Tuesday, November 29, 2011

Warning: Cold Slimy follows...

Example of how NOT to take a photo.
Lately I've been discouraged.  I'm not sure exactly what it is.  The weather?  The annual onset of holiday stress?  Or just the general pessimism that comes with an economic downturn.  Still, I can pinpoint one the reasons that my enthusiasm has been firmly curbed.

Nearly a full week before Black Friday, my boyfriend and I braved crushing crowds in pursuit of a spice rack at JCPenny's.  On our slow and tedious way towards the escalator, we shuffled past the section devoted to winter accessories.  That's where I found my own personal rain cloud, disguised as sock monkeys, felt eyed frogs and owls, garter stitched pandas and penguins.  Admittedly this particular storm had begun brewing much earlier and across the country.  This is evidenced by a picture I took of some hats in a store along the "boardwalk" at Newport beach on the last day of my visit home.

These adorable hats (click here for more examples) are the latest example as to why I should stop trying to pursue knitting things for others.  Lovely machines churned out these little gems, no doubt in places where the labor regulations are more accommodating for the bottom line of companies like JCPenny (who owns the brand Arizona Jeans; the label these babies are imported under).  As a knitter I notice that not only is the fleece lining sewn in, but the shaping of the crown is done by cutting the knitted fabric and then using a sewing machine; this is basically like watching someone put packets of ketchup on filet mignon.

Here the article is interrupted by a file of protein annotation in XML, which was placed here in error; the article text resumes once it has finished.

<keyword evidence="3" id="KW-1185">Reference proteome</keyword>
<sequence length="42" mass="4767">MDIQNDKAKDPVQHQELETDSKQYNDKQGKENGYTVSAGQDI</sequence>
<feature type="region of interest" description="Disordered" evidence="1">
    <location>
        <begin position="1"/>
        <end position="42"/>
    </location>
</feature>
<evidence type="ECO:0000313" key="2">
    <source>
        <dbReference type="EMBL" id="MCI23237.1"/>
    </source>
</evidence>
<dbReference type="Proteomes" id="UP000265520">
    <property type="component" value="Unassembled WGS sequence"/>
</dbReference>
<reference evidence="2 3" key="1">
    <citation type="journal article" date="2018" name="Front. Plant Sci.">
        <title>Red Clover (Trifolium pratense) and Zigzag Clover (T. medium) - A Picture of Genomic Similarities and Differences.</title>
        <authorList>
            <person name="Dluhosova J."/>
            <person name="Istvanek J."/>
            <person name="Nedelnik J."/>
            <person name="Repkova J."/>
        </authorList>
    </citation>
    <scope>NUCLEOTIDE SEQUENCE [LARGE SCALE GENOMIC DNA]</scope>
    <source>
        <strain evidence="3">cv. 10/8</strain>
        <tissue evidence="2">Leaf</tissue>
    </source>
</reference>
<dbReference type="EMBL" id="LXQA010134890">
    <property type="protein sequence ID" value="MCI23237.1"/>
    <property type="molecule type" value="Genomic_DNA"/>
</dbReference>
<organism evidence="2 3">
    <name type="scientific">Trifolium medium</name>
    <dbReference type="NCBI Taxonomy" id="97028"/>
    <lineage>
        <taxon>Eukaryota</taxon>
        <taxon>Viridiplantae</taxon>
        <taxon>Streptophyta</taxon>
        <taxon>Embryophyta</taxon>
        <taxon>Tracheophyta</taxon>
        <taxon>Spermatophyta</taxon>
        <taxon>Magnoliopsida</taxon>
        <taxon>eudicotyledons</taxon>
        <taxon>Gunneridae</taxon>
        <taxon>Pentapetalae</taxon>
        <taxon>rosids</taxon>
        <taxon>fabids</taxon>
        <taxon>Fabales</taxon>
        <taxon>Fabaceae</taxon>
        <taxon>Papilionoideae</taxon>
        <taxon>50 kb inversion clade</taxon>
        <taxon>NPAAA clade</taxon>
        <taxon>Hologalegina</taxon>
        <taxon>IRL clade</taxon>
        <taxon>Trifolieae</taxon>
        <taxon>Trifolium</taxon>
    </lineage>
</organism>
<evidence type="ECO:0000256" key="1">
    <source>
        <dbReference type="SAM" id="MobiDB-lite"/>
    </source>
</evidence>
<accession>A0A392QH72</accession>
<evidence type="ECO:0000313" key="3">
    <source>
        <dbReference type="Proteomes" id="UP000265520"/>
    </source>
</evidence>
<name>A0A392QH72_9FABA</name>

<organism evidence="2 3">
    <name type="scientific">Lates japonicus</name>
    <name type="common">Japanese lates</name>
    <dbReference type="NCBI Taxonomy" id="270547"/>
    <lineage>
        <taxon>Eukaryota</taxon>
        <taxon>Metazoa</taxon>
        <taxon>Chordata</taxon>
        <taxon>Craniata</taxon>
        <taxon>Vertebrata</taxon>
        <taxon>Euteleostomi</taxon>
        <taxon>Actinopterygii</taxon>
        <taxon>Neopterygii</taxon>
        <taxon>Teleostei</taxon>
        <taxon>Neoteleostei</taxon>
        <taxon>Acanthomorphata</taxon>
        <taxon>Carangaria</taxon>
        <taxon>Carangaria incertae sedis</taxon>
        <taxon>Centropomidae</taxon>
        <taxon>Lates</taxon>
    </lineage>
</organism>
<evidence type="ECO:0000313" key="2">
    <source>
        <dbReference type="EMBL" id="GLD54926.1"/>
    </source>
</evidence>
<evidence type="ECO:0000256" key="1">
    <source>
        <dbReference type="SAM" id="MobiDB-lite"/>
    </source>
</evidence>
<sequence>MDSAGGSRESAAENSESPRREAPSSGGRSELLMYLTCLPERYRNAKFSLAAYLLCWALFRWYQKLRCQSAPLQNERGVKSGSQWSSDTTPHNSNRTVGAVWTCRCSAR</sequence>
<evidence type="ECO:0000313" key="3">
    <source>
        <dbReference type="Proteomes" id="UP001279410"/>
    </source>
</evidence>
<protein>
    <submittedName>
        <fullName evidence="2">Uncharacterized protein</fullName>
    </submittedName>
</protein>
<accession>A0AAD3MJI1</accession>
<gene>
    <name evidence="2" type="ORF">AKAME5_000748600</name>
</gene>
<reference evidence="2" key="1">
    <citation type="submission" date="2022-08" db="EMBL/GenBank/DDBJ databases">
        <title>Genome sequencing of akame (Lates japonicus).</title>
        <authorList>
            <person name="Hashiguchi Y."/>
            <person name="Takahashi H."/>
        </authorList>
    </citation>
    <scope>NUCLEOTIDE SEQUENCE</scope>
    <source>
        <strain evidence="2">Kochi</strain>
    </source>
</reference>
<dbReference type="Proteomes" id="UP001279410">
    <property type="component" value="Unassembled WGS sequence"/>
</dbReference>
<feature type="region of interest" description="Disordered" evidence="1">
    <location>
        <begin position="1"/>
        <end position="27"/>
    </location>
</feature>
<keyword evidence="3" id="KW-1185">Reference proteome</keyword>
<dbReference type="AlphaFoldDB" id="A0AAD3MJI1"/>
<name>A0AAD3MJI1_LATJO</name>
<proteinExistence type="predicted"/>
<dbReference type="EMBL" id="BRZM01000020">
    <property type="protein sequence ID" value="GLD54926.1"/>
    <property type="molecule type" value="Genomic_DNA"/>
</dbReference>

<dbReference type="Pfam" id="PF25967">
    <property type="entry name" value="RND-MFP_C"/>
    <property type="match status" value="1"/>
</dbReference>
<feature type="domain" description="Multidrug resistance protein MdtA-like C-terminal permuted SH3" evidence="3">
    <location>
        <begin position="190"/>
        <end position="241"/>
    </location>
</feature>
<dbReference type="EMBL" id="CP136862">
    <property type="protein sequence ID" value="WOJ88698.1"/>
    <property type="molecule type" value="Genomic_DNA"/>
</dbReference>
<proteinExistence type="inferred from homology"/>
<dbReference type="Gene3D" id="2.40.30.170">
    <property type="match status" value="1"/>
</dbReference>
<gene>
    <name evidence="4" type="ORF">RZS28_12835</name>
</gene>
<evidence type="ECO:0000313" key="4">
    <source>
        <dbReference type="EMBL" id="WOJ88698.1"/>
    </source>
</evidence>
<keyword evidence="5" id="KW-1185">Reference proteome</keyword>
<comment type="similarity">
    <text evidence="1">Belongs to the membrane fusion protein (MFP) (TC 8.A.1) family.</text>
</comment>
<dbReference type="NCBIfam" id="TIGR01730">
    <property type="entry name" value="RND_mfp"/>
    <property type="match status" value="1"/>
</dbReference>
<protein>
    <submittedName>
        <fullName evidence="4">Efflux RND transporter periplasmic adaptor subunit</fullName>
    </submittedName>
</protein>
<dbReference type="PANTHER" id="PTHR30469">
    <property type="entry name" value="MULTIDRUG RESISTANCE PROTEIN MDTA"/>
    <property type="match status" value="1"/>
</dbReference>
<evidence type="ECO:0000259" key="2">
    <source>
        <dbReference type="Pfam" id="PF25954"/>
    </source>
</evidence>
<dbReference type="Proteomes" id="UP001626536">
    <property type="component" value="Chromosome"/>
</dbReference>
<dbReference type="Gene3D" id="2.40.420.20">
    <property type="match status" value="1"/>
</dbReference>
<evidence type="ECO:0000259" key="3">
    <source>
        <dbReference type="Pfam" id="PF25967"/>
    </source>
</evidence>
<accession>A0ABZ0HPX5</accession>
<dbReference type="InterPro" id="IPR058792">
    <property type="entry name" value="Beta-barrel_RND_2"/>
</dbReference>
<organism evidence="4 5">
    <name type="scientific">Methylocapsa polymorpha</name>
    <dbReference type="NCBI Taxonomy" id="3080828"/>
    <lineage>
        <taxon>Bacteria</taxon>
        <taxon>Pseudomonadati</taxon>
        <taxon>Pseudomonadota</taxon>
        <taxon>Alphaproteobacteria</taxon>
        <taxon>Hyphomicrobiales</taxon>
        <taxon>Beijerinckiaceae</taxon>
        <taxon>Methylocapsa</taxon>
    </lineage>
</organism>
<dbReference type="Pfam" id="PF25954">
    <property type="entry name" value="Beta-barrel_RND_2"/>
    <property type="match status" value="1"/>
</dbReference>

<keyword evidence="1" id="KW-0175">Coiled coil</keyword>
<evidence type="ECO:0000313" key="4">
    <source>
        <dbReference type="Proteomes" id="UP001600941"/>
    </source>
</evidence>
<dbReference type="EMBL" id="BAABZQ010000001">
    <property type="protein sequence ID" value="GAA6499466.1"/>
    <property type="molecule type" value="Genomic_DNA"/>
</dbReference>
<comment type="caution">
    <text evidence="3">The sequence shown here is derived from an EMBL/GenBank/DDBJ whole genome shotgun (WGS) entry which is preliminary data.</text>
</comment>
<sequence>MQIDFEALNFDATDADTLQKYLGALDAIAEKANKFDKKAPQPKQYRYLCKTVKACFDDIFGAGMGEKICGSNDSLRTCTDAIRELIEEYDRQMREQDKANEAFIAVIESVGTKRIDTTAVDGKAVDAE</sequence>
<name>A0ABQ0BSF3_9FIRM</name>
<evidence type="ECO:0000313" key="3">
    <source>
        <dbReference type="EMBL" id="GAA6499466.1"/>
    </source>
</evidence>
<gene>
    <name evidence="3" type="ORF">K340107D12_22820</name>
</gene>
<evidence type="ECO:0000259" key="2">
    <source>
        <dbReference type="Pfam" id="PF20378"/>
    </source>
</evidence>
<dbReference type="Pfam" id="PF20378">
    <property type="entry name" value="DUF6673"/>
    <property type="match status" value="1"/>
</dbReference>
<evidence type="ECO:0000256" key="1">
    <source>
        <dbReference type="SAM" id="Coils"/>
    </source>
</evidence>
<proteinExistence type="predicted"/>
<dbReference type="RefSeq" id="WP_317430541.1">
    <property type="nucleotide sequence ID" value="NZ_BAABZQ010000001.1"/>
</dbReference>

To add insult to injury, is the reason of WHY these hats are considered cute and chic...  It's because they try to look handmade.  Basically the first stitch a knitter learns is... well, the knit stitch.  After a number of rows of this you have a fabric that has been done in "garter stitch".  This is is the foundation of knitting, just like the foundation of reading are the letters of the alphabet.  Essentially, they want to appeal to the crowd that likes to look at handcrafted items on Etsy, but would prefer to pay less.  But who are you supporting when you pay less?  It's not unreasonable to assume that you could be supporting sweatshop conditions.  According to Green America's Retailer Scorecard which wants to curb sweatshop practices, JCPenny earns the grade of D- (out of a typical A-F grading system) for subcontracting to five companies out of the nine named with documented poor human rights records.

Thank you for letting me share my own personal rain cloud.  I can daydream about trying to make a living doing various things with knitting; but perhaps it should remain just that - a daydream.  There's no way I can compete with the sweatshops.  The cost of materials and shipping alone are typically at the upper limit of what the average American would pay for a knitted accessory.  When I make something I don't expect or hope to get minimum wage for my time, but I'd like to help the household expenses a bit.  The silver lining?  There are a handful of people out there that have been willing to support my daydream.  Moral of the story: if you want something that looks handmade, buy handmade... and the spice rack?  I'll get one elsewhere.

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